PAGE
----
Couldn’t have said it better myself!

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Carolyn Haines: Sticks and Bones Wednesday, Jun 28 2017 

Carolyn Haines returns with her next Sarah Booth Delaney cozy, Sticks and Bones. This time the southern sleuth examines a cold case that comes to light in a most unexpected way.

An old acquaintance comes back into Sarah’s life in the form of Frangelica McFee, known as Sister. Now a bestselling author who lives in New York, she woman is still as arrogant and downright cruel as Sarah remembered.

So she’s doubly dismayed when it seems Sister’s memoir is being filmed on location right in Zinnia Mississippi, and the film crew decides to hire Sarah to dig out the truth about he deaths of Sister’s mother and brother decades ago.

Of course, digging into deeply buried dirt is bound to upset the real perpetrator, whose secrets have lain undisturbed until Sarah gets involved. With her trademark humor and strong protagonist, it’s another wild ride with Sarah Booth and her cohorts around.

John Bainbridge: Villain Monday, Jun 26 2017 

Please welcome John Bainbridge, to tell us about his newest historical in his series of The Chronicles of Robin Hood. Don’t miss the special rate if you order in the next few days! Welcome, John:

As some of you know, when I’m not writing mystery stories, I write historical tales and my new one is now out. Here’s my latest…

Villain – the third in The Chronicles of Robin Hood series – is now available for pre-order on Kindle. Publication date is 30th June. The paperback is already available. Order before the publication date and you get either version discounted – the price goes up on the 30th.

Here’s what it’s about:

“AD 1203. Plantagenet England. VILLAIN is a gripping historical novel and the third installment of The Chronicles of Robin Hood. Robin of Loxley is in exile in the dark forests of the north, when a killing and a betrayal drive him back to his old battleground of Sherwood Forest.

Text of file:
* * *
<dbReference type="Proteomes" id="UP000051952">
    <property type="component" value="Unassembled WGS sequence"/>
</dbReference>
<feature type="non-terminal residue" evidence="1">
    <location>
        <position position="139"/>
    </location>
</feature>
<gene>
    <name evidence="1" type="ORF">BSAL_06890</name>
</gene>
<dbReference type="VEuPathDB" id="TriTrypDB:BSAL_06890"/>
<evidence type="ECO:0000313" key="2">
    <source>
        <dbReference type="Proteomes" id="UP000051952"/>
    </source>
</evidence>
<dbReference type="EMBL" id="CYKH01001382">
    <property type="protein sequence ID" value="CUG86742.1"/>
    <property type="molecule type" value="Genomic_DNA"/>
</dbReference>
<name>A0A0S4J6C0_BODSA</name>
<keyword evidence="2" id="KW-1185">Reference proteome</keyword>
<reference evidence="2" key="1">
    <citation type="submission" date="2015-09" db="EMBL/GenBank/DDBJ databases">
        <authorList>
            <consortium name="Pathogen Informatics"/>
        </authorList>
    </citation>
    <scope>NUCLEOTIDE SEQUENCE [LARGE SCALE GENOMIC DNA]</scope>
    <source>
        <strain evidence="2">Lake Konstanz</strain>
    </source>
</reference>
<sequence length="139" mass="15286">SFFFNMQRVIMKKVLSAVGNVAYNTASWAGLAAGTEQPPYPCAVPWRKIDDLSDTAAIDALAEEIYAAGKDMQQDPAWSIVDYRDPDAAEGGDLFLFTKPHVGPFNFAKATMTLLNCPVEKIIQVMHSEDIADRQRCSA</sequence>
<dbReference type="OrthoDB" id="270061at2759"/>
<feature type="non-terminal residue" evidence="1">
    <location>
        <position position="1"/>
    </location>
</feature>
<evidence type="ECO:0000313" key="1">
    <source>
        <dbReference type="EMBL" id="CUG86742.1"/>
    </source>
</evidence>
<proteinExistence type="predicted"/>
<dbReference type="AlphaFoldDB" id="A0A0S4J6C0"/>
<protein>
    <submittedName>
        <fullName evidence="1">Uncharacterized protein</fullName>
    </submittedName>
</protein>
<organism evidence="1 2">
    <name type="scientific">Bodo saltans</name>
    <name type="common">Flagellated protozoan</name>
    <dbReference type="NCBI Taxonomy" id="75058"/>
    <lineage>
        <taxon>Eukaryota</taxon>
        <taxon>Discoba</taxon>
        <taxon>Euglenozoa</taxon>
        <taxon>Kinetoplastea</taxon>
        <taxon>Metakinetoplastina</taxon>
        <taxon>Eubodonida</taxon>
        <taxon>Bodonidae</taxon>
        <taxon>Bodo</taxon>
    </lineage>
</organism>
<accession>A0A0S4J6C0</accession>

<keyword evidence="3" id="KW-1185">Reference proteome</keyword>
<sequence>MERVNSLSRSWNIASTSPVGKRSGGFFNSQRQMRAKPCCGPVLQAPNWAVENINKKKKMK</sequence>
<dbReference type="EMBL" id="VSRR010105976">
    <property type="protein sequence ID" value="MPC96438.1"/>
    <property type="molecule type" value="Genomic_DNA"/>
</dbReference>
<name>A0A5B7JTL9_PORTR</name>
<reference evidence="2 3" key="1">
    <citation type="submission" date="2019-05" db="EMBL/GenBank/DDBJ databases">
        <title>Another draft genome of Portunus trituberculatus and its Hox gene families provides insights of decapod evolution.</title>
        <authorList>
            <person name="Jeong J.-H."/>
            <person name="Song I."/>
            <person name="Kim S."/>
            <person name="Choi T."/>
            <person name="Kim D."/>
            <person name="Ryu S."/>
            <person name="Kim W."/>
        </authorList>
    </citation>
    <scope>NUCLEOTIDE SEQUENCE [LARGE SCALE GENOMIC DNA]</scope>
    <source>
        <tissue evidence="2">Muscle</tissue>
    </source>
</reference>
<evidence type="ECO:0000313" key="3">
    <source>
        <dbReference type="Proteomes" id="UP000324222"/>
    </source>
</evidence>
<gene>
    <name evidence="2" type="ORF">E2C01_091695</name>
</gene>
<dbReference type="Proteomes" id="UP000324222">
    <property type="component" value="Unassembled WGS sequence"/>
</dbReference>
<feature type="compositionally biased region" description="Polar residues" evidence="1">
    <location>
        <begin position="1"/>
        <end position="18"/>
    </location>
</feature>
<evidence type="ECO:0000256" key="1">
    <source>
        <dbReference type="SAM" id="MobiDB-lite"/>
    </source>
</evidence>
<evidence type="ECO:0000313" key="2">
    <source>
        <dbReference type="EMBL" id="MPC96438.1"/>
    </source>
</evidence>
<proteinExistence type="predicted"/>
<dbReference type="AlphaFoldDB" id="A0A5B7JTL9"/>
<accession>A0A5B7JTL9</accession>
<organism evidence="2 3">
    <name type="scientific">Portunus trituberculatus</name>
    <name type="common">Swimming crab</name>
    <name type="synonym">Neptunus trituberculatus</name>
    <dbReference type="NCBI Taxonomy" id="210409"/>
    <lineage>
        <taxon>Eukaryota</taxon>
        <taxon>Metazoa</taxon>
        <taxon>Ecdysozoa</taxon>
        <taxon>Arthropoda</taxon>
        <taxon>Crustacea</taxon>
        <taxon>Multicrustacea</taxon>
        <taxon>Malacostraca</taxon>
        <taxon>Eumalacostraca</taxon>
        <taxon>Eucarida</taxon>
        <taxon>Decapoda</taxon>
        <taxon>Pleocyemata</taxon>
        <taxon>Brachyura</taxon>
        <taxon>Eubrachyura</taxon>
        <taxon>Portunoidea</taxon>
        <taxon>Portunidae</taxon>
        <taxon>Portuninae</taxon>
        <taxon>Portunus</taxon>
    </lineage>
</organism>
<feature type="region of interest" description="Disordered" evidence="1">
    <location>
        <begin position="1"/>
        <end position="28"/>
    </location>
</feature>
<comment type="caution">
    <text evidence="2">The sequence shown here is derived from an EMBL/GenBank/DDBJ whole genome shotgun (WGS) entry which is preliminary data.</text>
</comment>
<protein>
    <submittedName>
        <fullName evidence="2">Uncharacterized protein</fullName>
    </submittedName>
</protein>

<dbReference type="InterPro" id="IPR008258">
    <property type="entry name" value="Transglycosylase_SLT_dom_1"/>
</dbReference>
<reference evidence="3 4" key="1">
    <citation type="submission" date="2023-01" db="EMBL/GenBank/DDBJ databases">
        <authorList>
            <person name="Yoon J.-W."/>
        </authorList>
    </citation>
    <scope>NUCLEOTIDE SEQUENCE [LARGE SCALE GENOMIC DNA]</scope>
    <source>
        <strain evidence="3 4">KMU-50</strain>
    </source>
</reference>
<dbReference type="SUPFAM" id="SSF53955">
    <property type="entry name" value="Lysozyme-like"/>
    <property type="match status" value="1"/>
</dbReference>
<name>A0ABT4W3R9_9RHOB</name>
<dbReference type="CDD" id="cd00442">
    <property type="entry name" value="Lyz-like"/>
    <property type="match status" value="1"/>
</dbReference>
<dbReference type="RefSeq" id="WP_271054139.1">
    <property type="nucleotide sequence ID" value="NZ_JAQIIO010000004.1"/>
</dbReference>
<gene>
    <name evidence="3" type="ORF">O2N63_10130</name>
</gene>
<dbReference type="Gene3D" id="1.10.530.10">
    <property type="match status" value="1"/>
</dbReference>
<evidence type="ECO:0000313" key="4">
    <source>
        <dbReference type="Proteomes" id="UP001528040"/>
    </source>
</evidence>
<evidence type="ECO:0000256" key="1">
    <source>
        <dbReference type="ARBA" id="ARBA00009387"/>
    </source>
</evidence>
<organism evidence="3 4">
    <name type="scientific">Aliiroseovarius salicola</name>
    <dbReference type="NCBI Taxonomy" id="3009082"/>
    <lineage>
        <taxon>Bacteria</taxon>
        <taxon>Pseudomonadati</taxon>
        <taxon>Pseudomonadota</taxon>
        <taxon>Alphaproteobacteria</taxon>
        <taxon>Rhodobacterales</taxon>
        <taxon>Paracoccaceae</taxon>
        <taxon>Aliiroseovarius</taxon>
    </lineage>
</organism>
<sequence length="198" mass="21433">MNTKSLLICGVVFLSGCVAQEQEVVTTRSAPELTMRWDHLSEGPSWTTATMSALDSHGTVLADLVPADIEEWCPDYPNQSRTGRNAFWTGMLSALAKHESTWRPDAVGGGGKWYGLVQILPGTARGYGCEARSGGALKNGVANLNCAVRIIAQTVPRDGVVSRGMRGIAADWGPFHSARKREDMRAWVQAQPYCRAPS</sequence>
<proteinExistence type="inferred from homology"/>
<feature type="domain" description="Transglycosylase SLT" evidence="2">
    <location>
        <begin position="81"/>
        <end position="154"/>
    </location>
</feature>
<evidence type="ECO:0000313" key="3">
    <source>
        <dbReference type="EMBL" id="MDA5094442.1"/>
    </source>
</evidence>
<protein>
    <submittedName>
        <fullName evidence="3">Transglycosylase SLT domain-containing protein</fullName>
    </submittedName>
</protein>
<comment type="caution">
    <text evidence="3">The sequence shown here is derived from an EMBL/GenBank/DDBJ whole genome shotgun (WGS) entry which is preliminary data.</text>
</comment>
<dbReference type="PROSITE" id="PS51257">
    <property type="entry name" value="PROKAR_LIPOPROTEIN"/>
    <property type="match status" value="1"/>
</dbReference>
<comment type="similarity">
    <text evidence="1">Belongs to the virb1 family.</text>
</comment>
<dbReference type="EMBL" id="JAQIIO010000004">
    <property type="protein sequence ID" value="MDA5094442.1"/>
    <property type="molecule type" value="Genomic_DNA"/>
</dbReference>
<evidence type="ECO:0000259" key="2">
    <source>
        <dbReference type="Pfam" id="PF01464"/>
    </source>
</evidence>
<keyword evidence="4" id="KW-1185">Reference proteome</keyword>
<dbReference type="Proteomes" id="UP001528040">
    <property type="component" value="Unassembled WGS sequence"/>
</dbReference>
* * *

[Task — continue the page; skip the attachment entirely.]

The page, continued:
A good man is slain and the full terror of the Sheriff of Nottingham and Sir Guy of Gisborne is unleashed. With the King in Normandy and a people’s champion dead, only warriors outside the law are there to fight for the poor and desperate.

Outnumbered and surrounded by his enemies, Robin Hood is forced into waging a murderous campaign against the forces of evil.

Fighting against overwhelming odds, the outlaws divided and with a vicious warlord attacking the people of Sherwood, can Robin Hood and just a few of his men hold back the forces of oppression?

An exciting new historical novel by the author of Loxley and Wolfshead.”

To order just click on the link to pre-order the Kindle version. Look under “Books” for the paperback.

Please do share and tell your friends. Small publishers taking on the mighty publishing empire of Rupert Murdoch need word of mouth advertising.

For more details about my historical writing do check out my other blog at http://www.johnbainbridgewriter.wordpress.com

Christina Baker Kline: Oprhan Train Girl Sunday, Jun 25 2017 

Kline’s adult novels have been reviewed here, but Auntie M wanted to make mention of a wonderful middle grad reader, as many of you out there have young readers at home or may be looking for a gift for one. Great for summer reading, Kline’s Orphan Train Girl follows two storylines that overlap, and introduces real history in a version for this age group.